“Real Artists Ship”

Colin Johnson’s blog


“How are you?”

It sometimes surprises me quite how formulaic the smalltalk at the beginnings of conversations is. I know that it isn’t acceptable to respond to the question “How are you?” with a list of your latest ailments and insecurities, but it is still sometimes surprising how much that part of a conversation is a cognitive readymade, without any ready deviation. I remember a couple of incidents in the days after my father died.

  1. Meeting a colleague a few days after my father had died. Wanting, gradually, to let people know what had happened, I responded to his “How are you?” with a “Actually, not so good.”, expecting to get a query back about what had happened. Instead, I just got the response “Great, I’m fine.”, as if I had said (as I would 99.9999% of the time) “I’m fine, how are you?”. Literally, my response hadn’t been processed at all. If you want some evidence for hearing being a process of anticipation then you’ve got it there. There’s no other response in the “repertoire” to “How are you?” other than minor variants on “Fine, how are you?”, so the brain doesn’t even really bother processing what has been said. Any response is just treated as the standard one.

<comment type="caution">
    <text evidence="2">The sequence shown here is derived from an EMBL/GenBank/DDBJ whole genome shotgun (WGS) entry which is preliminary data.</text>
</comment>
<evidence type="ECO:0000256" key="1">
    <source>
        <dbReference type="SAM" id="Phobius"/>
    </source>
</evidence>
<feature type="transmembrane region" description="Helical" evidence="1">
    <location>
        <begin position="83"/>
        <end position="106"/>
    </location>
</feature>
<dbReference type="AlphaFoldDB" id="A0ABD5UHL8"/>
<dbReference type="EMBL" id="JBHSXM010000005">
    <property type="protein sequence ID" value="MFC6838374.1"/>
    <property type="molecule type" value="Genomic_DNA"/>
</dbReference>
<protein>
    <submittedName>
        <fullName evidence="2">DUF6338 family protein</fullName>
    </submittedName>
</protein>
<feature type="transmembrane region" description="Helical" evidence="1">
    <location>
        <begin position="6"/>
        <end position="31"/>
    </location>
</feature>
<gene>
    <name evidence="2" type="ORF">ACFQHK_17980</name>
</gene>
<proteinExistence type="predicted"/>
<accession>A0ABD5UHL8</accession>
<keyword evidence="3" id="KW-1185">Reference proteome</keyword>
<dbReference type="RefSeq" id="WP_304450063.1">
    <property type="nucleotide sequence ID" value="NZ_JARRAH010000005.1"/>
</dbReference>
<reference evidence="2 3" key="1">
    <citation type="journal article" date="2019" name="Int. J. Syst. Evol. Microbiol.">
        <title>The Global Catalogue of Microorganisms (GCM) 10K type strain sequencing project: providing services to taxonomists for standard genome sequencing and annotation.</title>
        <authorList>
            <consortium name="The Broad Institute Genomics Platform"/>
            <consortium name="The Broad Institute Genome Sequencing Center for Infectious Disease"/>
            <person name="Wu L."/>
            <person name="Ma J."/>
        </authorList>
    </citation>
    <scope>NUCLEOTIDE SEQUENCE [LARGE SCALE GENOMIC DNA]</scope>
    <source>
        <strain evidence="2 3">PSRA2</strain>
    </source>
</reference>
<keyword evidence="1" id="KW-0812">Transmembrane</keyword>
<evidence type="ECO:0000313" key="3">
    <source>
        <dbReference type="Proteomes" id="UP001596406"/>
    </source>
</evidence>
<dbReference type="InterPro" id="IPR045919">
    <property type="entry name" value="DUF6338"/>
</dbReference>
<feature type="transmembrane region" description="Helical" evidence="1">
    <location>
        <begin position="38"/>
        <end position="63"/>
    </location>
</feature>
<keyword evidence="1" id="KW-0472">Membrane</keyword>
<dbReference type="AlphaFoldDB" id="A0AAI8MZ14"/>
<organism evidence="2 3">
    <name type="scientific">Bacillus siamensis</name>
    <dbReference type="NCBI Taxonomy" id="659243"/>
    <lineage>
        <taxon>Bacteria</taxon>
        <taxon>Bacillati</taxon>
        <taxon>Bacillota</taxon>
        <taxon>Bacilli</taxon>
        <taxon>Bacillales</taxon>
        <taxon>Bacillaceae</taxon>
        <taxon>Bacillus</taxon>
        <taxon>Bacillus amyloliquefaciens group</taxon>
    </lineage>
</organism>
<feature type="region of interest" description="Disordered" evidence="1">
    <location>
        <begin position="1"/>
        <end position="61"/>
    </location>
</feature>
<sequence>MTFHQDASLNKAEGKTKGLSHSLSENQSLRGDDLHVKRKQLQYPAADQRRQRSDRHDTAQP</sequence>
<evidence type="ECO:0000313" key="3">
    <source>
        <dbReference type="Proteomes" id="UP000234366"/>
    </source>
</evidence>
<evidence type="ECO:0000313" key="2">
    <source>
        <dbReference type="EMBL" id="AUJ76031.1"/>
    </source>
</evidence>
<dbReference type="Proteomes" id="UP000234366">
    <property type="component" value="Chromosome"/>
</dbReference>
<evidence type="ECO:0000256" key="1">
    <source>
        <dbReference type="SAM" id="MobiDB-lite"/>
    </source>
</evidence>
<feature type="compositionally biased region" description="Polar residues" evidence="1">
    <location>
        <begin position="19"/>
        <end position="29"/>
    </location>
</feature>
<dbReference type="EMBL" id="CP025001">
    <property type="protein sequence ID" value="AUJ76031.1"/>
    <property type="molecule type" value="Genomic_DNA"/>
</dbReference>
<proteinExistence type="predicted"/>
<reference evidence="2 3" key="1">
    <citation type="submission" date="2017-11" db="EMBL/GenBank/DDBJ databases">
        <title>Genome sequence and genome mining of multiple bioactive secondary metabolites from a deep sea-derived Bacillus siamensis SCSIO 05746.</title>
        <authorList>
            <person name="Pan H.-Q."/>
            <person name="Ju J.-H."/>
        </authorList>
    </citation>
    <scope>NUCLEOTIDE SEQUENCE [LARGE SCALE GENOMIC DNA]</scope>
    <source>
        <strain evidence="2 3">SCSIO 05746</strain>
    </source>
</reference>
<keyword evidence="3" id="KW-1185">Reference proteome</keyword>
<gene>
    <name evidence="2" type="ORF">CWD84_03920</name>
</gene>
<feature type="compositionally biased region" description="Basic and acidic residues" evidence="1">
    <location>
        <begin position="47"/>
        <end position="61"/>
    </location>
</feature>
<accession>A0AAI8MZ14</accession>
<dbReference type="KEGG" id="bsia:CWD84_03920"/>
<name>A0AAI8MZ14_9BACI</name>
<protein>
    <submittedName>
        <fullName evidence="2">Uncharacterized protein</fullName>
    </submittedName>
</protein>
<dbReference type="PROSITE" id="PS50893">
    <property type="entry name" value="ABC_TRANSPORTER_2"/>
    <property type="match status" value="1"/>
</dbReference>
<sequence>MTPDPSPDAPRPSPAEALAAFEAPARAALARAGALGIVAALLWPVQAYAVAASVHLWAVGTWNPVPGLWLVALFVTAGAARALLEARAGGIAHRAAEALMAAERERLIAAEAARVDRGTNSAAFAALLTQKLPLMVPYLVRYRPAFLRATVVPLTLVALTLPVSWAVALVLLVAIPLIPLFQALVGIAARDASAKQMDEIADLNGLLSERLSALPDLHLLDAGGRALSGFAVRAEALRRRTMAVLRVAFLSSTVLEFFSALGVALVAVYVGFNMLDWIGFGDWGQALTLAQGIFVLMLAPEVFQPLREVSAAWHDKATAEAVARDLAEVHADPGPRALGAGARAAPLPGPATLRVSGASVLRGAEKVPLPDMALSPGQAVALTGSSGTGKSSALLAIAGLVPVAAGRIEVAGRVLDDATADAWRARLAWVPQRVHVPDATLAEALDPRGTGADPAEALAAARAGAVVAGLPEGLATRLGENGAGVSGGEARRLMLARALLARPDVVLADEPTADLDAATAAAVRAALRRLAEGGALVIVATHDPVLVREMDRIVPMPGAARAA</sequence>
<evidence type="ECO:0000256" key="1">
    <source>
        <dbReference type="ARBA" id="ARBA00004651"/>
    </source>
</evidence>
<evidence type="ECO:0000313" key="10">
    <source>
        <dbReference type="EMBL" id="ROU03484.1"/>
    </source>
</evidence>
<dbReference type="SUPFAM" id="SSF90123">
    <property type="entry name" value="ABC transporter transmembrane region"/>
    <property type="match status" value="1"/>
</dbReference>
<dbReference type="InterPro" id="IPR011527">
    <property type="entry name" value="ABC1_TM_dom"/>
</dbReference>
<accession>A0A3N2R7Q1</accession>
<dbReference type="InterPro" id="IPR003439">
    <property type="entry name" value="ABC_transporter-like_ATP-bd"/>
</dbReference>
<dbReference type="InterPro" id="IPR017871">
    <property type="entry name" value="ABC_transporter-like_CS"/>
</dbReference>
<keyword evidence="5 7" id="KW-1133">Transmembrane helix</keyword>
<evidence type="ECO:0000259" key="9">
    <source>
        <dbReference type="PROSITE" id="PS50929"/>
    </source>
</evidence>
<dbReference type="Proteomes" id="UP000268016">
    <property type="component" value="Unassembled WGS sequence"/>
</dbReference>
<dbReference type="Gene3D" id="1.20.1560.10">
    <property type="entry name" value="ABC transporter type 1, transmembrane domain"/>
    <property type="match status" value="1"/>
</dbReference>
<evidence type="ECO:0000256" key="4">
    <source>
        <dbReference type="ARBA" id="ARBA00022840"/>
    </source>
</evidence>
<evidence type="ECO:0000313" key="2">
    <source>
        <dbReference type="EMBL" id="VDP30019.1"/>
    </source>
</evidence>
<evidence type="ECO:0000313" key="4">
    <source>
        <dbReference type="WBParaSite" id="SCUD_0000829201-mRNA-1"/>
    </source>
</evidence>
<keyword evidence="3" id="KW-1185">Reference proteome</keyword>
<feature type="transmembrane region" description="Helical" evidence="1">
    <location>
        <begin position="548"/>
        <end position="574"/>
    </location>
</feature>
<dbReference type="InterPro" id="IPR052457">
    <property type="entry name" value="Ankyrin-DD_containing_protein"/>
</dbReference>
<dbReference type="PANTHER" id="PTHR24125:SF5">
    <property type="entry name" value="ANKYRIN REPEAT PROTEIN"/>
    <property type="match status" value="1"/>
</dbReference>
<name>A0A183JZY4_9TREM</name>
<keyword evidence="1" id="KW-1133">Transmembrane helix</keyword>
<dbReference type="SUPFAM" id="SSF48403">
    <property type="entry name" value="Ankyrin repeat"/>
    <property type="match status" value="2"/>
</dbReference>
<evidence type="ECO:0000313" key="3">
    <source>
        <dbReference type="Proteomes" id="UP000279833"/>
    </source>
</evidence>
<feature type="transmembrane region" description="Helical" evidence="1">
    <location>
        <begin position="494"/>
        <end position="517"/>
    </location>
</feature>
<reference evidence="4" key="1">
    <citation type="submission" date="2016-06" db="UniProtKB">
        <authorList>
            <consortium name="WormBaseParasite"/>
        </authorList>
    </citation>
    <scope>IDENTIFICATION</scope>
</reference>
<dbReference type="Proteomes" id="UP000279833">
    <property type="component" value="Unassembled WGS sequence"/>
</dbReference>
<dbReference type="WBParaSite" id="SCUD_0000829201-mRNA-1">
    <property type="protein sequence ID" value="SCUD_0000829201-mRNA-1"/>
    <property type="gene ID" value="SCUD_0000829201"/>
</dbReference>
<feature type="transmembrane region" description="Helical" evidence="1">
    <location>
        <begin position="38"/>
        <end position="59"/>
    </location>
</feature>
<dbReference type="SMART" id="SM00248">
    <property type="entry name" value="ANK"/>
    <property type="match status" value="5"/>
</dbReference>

2. Speaking to my uncle a day or two after my father had died (I had already told my uncle). This time, he asked first: “How are you?”. My response, understandably: “Not too good.”. My uncle’s response—no criticism intended, this is just a point about how deeply embedded language structures are—”Oh, why is that then?”. I was, very unusually, struck dumb for a few seconds. For a moment I thought “Perhaps I didn’t tell him that Dad had died?”; for surely, someone wouldn’t say something so crass to someone who had just lost a parent—surely it would be obvious why I “wasn’t too good”. Eventually, I managed to stutter out “Well, you know, Dad died yesterday.” It is bizarre how fixed our linguistic patterns are that, even after one of the worst things that can happen to you, saying that you are anything other than “fine” causes our whole language generation system to collapse.

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